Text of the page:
Haunted Headlines: What is scary in the minds of American investors?

September 26, 2019

October 31st, 2017 was our first Halloween in Montebello. It was a beautiful evening. Jennifer and I gave out candy to the scary ghost, zombies, Marvel heroes and villains. We also attended a neighbor’s pizza party in the Villaggio. What a great family friendly night in the neighborhood and look forward to another great Halloween this year! It got me wondering as we approach another candy-filled Halloween… What is scary in the minds of American investors?  

Beware of those scary financial headlines 

Let’s be clear they are legitimate concerns in the minds of investors. For instance, which way are interest rates going and how that might affect IRAs? Or what happens to a portfolio as trade tensions ratchet up or down? However, for investors with longer-term dispensations daily headlines are often distractions… 

"ARRAY OF THREATS STIR UP MARKETS." 

"STOCKS FALL, BONDS RALLY AMID NAFTA NEGOTIATIONS” 

“TROPICAL STORM THREATENS COAST" 

News headlines can often stir emotions that make people want to make a knee-jerk reaction with their financial strategy, which could negatively affect their returns over the long run.  

History has shown that acting upon market news can be detrimental to a retirement plan. A successful retirement is based upon a well-thought-out financial plan and having the discipline to stay with it — long-term. 

Studies have shown over a 20-year period, that staying with investments in several different asset classes and different asset allocations performed compared to the average investor. What is striking is that the average investor, over that 20-year period, just barely beat the rate of inflation. 

The lesson learned is that investors need to focus on their long-term goals and focus less on moving in and out of the market based on the latest news. If headlines show stocks sliding, here are three steps an investor can take, working with their financial advisor, to make the best investment decisions for their portfolios: 

Revisit why you are investing 

What are your goals and investment time frame for the funds invested? Are you investing for a large purchase — such as a new house, funding a child or grandchild's college fund — or investing for retirement? If your time frame is three years or less, consider investing in a more conservative portfolio that consists of short-term bonds or cash equivalents. However, if your time horizon is longer term, a well-diversified portfolio consisting of stocks and bonds may be the right move. 

Is your current asset allocation right for you? 

Your asset allocation should match your risk tolerance. For many investors, the first set when building a portfolio was to take a diversified approach and spread the assets among stocks, bonds, cash equivalents and other specialty assets. However, if your risk tolerance has changed, then maybe it's time to make changes to that portfolio. If your portfolio is well diversified, it may be better to leave it untouched.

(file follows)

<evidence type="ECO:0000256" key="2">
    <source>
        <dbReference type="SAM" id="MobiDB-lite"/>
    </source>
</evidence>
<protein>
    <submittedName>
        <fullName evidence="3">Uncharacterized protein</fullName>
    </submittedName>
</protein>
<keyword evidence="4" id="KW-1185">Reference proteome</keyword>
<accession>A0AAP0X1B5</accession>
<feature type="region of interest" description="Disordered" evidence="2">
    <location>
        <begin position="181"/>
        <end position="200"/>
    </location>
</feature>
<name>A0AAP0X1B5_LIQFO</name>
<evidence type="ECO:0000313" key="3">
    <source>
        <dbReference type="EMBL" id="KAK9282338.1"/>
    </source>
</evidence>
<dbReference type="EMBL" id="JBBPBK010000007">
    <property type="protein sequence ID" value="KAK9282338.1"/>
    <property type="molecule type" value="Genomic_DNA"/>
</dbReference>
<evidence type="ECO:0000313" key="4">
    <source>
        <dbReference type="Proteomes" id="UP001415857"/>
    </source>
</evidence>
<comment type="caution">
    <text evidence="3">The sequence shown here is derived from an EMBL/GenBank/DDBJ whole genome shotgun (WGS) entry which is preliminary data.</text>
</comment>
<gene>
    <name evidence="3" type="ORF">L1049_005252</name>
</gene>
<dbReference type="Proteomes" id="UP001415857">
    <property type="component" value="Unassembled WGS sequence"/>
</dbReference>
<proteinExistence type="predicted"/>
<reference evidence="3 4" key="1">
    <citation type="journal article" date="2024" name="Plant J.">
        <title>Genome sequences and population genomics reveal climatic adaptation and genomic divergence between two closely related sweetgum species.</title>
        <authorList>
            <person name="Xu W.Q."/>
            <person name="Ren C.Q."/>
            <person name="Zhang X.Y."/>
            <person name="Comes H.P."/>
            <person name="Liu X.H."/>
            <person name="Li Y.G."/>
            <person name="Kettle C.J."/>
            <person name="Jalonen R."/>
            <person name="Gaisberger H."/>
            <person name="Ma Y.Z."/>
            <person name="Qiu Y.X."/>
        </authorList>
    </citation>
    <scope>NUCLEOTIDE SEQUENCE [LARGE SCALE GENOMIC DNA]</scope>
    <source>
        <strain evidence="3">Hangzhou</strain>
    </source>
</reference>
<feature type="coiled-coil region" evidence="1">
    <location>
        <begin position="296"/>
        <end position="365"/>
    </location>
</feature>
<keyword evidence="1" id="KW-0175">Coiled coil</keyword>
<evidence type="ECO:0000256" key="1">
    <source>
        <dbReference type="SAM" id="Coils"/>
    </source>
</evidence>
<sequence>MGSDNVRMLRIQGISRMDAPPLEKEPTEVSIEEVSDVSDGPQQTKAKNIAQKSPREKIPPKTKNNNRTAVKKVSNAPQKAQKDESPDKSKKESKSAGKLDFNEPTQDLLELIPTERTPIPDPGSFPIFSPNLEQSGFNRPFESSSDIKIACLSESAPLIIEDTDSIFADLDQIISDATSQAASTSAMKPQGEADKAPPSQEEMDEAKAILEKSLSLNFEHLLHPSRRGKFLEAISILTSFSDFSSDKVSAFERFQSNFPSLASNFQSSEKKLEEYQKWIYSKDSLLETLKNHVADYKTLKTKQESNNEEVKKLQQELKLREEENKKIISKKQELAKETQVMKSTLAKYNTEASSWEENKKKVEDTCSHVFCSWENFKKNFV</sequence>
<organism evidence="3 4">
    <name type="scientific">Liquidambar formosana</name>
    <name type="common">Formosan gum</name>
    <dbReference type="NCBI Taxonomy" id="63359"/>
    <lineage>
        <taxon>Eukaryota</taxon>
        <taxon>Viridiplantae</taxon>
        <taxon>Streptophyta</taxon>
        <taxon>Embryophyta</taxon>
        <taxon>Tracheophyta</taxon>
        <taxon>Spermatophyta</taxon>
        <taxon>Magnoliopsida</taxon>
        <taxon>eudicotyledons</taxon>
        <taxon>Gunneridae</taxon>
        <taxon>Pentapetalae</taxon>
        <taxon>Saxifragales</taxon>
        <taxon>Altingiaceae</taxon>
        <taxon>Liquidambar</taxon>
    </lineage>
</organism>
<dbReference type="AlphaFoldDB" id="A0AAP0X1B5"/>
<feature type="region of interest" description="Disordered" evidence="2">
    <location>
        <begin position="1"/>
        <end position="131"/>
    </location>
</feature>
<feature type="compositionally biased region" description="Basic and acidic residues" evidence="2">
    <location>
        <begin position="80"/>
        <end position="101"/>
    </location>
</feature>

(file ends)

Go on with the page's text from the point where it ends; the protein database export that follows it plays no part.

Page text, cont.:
What is your overall financial plan? 

This includes all your expenses, income sources and investments. Determine if everything is still on track to meet your financial goals. Asset allocation is an important feature of an overall financial plan, and if one goal changes, then you need to consider making changes to how assets are allocated. 

The exception to this rule is when the news reports a congressional or legal change that has the potential to affect the performance of a portfolio on a permanent basis. For example, if a headline says, "Congress is eliminating estate taxes," this headline could affect individual portfolios that are constructed with estate objectives in mind. 

For most situations, if there isn’t a reason to adjust your portfolio to reflect a significant change in your financial goals, be wary of the emotions provoked by the headlines and leave your portfolio untouched. 

A savvy financial advisor won’t encourage you to make impulsive changes. Instead, they’ll go through the three steps listed above with you to determine actions that may best suit your portfolios as you work toward your goals. 

The above are not an “all inclusive” list of topics but instead conversation starters. If you have questions or would like to know more you can contact me Frederick D. Shows at (864) 520-5061 or Fredreick.Shows@GoodLifeFA.com our offices are located in downtown Greenville at 101 North Main Street Suite 805. You can also like us on Facebook at https://m.facebook.com/FrederickShows.GLFA/ 

Our website is http://www.goodlifeupstatesc.com/ or linkedin.com /in/frederick-d-shows-8431a1a7 

See you next month! 

Securities offered through LPL Financial, member FINRA/SIPC.  Investment advice offered through Good Life Advisors, LLC, a registered investment advisor. Good Life Financial Advisors, and Good Life Advisors, LLC are separate entities from LPL Financial. 

The opinions voiced in this material are for general information only and are not intended to provide specific advice or recommendations for any individual. 

No strategy assures success or protects against loss. Investing involves risk including loss of principal.